Handbrake is an excellent tool that allows you to take a movie and convert/compress it into a Mac-and-iOS-playable movie file. It's free, and it works. If you also have VLC installed Handbrake will read DVDs and convert them directly.
Blu-ray, disks, however, are not supported directly by this Handbrake/VLC combo, and that makes things frustrating. Typically you need to first rip the Blu-ray into some format that Handbrake will understand and then you can convert/compress from there.
MakeMKV is one such program that will do that Blu-ray conversion. What many users don't realize, though, is that MakeMKV can be invoked on-the-fly to allow Handbrake to rip and convert/compress Blu-ray disks directly.
To do this, you first need to download and put Handbrake, VLC and MakeMKV into your Mac's Applications folder. The first two are completely free, the last is a paid app but Mike Chen, MakeMKV's author, has said that all of its features will remain free while in beta. You can get an updated key at any time during this extended beta directly from MakeMKV (or, you know, you can buy it and support its development <nudge>).
Once you've copied MakeMKV to your Applications folder, you need to point the OS at a special library baked inside of MakeMKV. This is the magic that will let Handbrake see your Blu-ray disks directly. The instructions (from this MakeMKV thread, also penned by Mike Chen) are to go to the Terminal and type the following (each of the 4 commands on their own separate line, followed by return):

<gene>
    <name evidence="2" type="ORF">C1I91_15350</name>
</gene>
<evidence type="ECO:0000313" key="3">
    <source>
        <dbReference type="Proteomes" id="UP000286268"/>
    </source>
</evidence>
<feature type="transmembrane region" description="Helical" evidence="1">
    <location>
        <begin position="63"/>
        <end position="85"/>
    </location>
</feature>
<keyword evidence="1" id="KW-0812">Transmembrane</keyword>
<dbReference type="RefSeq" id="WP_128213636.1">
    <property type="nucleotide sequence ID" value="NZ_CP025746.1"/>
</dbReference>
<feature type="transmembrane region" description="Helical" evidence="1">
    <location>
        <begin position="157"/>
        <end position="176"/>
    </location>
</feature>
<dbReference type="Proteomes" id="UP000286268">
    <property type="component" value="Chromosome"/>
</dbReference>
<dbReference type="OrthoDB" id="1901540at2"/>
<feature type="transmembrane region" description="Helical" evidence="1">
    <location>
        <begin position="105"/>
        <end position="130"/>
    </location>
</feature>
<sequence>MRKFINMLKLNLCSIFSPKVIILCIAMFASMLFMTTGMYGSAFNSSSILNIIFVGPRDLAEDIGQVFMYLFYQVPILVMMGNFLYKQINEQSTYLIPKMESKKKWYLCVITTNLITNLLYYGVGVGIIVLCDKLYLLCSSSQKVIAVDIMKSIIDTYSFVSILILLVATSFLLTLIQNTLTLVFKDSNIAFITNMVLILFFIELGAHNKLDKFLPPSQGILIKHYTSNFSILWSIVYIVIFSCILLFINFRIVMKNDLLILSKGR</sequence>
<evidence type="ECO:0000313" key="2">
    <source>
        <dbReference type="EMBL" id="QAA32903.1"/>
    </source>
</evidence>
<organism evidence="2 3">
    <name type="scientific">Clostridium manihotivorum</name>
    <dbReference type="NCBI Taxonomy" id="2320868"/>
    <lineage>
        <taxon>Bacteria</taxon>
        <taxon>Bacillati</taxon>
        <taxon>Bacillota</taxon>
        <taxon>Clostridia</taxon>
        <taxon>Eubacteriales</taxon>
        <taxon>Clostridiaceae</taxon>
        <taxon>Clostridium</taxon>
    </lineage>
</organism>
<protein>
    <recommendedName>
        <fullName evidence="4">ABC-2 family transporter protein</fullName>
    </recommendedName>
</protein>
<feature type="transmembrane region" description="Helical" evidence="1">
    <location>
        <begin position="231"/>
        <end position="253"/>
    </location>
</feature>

mkdir -p ~/lib
ln -s /Applications/MakeMKV.app/Contents/lib/libmmbd.dylib ~/lib/libaacs.dylib
ln -s /Applications/MakeMKV.app/Contents/lib/libmmbd.dylib ~/lib/libbdplus.dylib
So that you know what you're asking your computer to do, the 'cd' command just changes your directory (with ~ meaning "home"), the 'mkdir' command just creates a new folder and the 'ln -s' command creates a symlink (similar to a shortcut) to make these libraries visible in a spot that OS X would look.
That's it! From then on Handbrake will attach to your Blu-ray disks via these MakeMKV libraries, and you can use it just like you would with any other disk.
If your Mac doesn't already have a Blu-ray drive (and most don't, since none come from the factory that way), I've had 100% success with this USB Blu-ray player for US$42 from Amazon. Low price, works great. It's even Prime-eligible!
(As always, check your local laws before ripping disks. Here at TMO Towers in the US it has yet to be tested to see whether or not one actually has the right to back up a movie that one purchased).
Torn paper/disk image courtesy of Shutterstock.